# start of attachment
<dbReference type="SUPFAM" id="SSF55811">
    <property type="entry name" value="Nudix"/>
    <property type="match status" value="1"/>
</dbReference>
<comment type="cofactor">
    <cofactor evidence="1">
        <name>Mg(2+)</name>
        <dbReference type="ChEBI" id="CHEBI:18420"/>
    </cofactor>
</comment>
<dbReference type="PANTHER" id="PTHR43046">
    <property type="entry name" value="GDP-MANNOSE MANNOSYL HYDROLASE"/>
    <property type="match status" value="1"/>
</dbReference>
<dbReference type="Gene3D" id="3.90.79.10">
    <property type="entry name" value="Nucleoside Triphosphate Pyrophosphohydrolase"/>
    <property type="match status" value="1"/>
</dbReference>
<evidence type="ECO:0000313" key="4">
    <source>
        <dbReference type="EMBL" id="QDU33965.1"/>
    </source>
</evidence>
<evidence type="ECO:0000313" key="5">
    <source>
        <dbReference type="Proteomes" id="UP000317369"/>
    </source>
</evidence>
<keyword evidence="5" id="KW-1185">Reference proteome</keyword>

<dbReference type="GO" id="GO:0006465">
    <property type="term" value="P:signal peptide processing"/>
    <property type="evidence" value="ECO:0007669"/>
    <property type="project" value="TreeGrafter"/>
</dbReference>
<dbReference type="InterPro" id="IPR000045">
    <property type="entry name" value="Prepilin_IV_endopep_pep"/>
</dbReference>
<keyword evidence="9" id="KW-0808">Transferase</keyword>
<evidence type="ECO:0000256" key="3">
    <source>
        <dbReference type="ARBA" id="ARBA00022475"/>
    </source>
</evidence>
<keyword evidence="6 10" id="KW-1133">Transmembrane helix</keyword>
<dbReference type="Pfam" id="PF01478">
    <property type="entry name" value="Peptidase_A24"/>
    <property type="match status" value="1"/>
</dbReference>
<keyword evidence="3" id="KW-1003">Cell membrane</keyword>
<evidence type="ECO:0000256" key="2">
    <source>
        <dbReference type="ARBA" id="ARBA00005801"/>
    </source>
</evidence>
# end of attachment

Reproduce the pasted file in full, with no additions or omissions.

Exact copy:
<dbReference type="SUPFAM" id="SSF55811">
    <property type="entry name" value="Nudix"/>
    <property type="match status" value="1"/>
</dbReference>
<comment type="cofactor">
    <cofactor evidence="1">
        <name>Mg(2+)</name>
        <dbReference type="ChEBI" id="CHEBI:18420"/>
    </cofactor>
</comment>
<dbReference type="PANTHER" id="PTHR43046">
    <property type="entry name" value="GDP-MANNOSE MANNOSYL HYDROLASE"/>
    <property type="match status" value="1"/>
</dbReference>
<dbReference type="Gene3D" id="3.90.79.10">
    <property type="entry name" value="Nucleoside Triphosphate Pyrophosphohydrolase"/>
    <property type="match status" value="1"/>
</dbReference>
<evidence type="ECO:0000313" key="4">
    <source>
        <dbReference type="EMBL" id="QDU33965.1"/>
    </source>
</evidence>
<evidence type="ECO:0000313" key="5">
    <source>
        <dbReference type="Proteomes" id="UP000317369"/>
    </source>
</evidence>
<keyword evidence="5" id="KW-1185">Reference proteome</keyword>

<dbReference type="GO" id="GO:0006465">
    <property type="term" value="P:signal peptide processing"/>
    <property type="evidence" value="ECO:0007669"/>
    <property type="project" value="TreeGrafter"/>
</dbReference>
<dbReference type="InterPro" id="IPR000045">
    <property type="entry name" value="Prepilin_IV_endopep_pep"/>
</dbReference>
<keyword evidence="9" id="KW-0808">Transferase</keyword>
<evidence type="ECO:0000256" key="3">
    <source>
        <dbReference type="ARBA" id="ARBA00022475"/>
    </source>
</evidence>
<keyword evidence="6 10" id="KW-1133">Transmembrane helix</keyword>
<dbReference type="Pfam" id="PF01478">
    <property type="entry name" value="Peptidase_A24"/>
    <property type="match status" value="1"/>
</dbReference>
<keyword evidence="3" id="KW-1003">Cell membrane</keyword>
<evidence type="ECO:0000256" key="2">
    <source>
        <dbReference type="ARBA" id="ARBA00005801"/>
    </source>
</evidence>